There are signs of weakness in the UK’s economic performance. In our last economic update, we observed inflation rising quicker than earnings, a decrease in productivity and a slight downward revision in economic growth for the first quarter of 2017. To this picture, we can now add rising household debt.
But there’s also material for optimists in this update. Employment remains at record levels, and Purchasing Managers’ Index (PMI) figures – a well-regarded early indicator of economic output – point to stronger growth in Q2.
Weak growth in Q1…
GDP growth in the first quarter of 2017 is estimated at 0.2%, down from 0.7% in Q4 2016. This was the slowest rate of quarterly growth for a year.
The economic slowdown came from the service sector. In Q1 2017, service sector output increased by only 0.1%, compared to growth of 0.8% recorded in the previous quarter. As the service sector makes up about 80% of the economy, the 1.1% growth in the construction sector and manufacturing’s 0.3% did not go a long way to counteract the slowdown in services.
As people could afford less…
The ONS reported that the slowdown was mainly due to consumers slowing down their spending on services. In our previous economic update, we talked about how slower consumer spending is the likely result of a drop in people’s purchasing power: as wages fail to keep up with inflation, consumers can afford to buy fewer things.
And indeed, the quantity of retail purchases made by people in the three months to May 2017 grew at its slowest pace since 2013, just as CPI inflation rose to 2.9%, its highest rate since June 2013.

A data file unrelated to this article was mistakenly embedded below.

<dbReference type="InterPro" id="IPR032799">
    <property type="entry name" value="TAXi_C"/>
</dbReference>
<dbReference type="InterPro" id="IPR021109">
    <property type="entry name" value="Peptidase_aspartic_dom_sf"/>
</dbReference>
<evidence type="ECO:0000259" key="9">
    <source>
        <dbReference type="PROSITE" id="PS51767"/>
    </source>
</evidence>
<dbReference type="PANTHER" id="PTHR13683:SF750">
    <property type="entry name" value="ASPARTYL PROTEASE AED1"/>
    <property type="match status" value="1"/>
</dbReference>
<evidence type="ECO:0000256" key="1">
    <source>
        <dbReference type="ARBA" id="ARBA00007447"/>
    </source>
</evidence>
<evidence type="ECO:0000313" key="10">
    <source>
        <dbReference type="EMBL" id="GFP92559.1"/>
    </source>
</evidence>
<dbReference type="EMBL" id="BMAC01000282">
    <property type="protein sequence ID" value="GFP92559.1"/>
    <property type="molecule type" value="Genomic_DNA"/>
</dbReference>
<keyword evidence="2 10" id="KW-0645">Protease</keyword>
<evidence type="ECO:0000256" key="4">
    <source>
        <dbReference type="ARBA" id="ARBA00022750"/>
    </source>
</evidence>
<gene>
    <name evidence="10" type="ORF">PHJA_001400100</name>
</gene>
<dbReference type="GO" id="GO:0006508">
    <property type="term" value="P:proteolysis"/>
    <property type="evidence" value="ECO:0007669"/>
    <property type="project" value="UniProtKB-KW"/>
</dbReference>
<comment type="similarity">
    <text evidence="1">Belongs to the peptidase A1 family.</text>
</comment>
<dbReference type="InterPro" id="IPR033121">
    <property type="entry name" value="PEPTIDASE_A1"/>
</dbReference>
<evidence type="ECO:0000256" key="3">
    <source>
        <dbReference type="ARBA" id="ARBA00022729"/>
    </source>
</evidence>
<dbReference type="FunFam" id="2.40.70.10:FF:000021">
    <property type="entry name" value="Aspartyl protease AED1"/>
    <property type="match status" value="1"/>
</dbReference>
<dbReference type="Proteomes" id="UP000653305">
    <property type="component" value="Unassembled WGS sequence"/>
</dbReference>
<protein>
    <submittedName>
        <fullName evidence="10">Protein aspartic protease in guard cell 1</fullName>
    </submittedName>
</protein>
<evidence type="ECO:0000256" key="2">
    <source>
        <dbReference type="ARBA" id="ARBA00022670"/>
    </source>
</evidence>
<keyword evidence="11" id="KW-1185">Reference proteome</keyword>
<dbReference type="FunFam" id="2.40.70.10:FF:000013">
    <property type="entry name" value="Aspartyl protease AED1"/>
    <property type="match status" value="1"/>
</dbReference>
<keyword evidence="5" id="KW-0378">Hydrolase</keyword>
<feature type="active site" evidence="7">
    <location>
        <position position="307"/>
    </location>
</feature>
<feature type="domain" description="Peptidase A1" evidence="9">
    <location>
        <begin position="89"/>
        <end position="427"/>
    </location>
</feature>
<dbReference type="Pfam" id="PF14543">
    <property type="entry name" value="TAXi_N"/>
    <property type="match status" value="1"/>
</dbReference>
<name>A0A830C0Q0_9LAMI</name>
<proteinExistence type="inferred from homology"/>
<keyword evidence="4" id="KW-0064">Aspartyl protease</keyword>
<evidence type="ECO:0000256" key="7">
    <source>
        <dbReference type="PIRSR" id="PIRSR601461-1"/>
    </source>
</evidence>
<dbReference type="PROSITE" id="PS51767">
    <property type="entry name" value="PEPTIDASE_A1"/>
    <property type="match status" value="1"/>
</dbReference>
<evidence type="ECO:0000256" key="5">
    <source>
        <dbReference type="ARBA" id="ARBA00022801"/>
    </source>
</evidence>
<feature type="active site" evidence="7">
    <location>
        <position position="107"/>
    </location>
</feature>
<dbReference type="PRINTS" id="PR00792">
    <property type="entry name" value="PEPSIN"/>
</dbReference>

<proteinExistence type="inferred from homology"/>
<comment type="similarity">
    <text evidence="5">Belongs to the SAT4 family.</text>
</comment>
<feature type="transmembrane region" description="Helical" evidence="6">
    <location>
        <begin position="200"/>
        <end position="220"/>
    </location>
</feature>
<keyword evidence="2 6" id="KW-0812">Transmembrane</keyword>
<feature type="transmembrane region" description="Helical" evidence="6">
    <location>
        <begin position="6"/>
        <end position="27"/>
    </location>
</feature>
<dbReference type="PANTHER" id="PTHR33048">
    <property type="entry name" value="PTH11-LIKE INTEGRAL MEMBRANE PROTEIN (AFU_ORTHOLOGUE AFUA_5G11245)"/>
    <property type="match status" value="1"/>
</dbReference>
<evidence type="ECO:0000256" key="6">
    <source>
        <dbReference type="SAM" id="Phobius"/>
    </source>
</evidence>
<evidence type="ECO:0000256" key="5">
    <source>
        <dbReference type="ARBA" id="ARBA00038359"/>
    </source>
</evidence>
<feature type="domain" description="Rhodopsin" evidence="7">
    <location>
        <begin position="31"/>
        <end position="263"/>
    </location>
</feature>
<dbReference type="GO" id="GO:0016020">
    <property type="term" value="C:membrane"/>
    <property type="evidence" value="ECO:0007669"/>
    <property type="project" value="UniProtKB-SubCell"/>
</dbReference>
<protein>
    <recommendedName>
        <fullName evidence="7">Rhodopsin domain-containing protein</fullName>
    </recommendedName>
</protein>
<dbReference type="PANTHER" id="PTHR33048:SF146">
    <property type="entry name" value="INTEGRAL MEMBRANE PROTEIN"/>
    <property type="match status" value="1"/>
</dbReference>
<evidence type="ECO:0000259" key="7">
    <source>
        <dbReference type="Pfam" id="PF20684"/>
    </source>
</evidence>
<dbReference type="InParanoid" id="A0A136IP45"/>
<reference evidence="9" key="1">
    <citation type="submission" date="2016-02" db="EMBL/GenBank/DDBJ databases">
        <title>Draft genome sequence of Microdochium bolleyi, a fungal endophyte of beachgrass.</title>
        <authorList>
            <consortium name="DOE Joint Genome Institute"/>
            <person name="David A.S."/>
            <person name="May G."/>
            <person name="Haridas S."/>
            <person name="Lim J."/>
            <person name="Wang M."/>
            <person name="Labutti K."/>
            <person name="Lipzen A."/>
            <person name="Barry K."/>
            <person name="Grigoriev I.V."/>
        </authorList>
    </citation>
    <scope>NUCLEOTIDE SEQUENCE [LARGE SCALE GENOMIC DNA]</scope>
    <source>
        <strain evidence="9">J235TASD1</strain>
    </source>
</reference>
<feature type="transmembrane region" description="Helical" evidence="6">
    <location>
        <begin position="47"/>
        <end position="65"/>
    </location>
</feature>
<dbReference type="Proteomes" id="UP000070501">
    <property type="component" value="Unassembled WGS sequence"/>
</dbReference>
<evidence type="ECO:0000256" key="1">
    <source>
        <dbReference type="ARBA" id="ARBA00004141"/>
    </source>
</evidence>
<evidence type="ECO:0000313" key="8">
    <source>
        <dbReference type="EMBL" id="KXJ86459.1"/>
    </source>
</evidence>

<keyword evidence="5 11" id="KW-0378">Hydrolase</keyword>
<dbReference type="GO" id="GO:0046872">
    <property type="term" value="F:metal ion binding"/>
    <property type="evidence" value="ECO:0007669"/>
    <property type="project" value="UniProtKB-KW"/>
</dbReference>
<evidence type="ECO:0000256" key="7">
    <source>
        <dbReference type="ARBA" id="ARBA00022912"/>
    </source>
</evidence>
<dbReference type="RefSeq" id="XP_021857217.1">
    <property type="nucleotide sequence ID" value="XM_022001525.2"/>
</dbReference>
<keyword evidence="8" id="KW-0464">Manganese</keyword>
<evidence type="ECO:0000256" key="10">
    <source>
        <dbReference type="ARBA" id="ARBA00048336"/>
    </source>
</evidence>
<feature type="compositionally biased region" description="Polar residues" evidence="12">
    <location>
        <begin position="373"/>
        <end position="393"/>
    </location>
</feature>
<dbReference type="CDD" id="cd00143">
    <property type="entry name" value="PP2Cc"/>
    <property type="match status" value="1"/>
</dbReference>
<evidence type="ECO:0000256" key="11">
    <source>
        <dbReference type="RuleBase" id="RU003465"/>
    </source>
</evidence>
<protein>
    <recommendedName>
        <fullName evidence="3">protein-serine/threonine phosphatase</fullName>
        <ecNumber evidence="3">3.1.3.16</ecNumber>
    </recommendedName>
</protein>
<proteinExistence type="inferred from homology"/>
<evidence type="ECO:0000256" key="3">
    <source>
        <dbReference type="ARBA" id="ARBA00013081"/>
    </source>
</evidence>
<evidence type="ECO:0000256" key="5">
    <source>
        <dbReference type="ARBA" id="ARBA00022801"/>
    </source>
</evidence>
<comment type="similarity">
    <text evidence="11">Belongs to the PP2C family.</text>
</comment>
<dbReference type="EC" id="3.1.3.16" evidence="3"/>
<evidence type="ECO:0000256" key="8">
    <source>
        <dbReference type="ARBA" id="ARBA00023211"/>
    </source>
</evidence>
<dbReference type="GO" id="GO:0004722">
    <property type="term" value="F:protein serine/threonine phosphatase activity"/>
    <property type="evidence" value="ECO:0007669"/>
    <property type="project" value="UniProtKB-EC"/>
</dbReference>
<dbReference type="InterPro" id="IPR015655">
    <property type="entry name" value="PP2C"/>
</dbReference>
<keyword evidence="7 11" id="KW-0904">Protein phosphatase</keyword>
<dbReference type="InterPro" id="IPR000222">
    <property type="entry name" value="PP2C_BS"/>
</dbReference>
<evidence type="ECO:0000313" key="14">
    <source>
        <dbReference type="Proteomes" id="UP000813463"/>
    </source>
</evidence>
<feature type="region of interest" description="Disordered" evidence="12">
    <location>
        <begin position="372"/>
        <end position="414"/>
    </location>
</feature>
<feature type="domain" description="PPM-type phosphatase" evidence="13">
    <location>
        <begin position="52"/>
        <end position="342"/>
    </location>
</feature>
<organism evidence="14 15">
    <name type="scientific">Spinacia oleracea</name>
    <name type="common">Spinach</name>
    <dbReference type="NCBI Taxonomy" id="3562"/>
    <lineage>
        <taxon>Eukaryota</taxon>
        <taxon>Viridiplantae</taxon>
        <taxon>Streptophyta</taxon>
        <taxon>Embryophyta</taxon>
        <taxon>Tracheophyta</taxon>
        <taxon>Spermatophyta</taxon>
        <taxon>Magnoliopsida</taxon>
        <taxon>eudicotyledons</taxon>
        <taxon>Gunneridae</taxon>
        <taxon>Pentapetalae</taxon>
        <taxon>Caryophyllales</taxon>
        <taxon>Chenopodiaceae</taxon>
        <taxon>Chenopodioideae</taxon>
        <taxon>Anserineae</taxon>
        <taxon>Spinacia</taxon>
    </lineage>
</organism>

And got into more debt
In 2016 household debt started to increase again as a proportion of income. It stood at 145% of disposable income in Q1 2017 – its highest level since Q2 2012.
The number of people whose debts have become unmanageable has been on the up again since mid-2015. Individual insolvencies in England and Wales in Q1 2017 were 16% higher than a year earlier, and the highest quarterly total since Q2 2014.
But Q2 growth might be better?
In spite of these signs of weakness in Q1, some important indicators were positive in Q2. The Purchasing Managers’ Index (PMI) is one of them. The Markit/CIPS PMI is based on a monthly survey asking companies about output, new orders, stock levels, employment and prices. PMI compares the current month with the previous one. The PMI is produced faster than comparable official data. It often anticipates the direction of official figures, although the methodology is different.
It is likely that manufacturing output did well in Q2, as indicated by the average PMI level over the April-June 2017 period – the best registered for three years.
However, a strong performance in manufacturing alone is unlikely to compensate for a weak service sector, as we said earlier. The latest service PMIs for April and May 2017 were not as strong as the manufacturing ones, but still above the average of the last 12 months – and so a decent performance is possible. Although with a month of data still missing, we can’t say either way with much confidence.
For the complete picture, look out for the June service PMI, which is out tomorrow 5 July.
This article was originally published in the July edition of the Library’s Economic Indicators paper. The monthly publication provides a snapshot of key economic data covering: growth, labour market, finance, borrowing, trade, exchange rates, business, retail and housing. Individual pages are updated through the month as new data come out.
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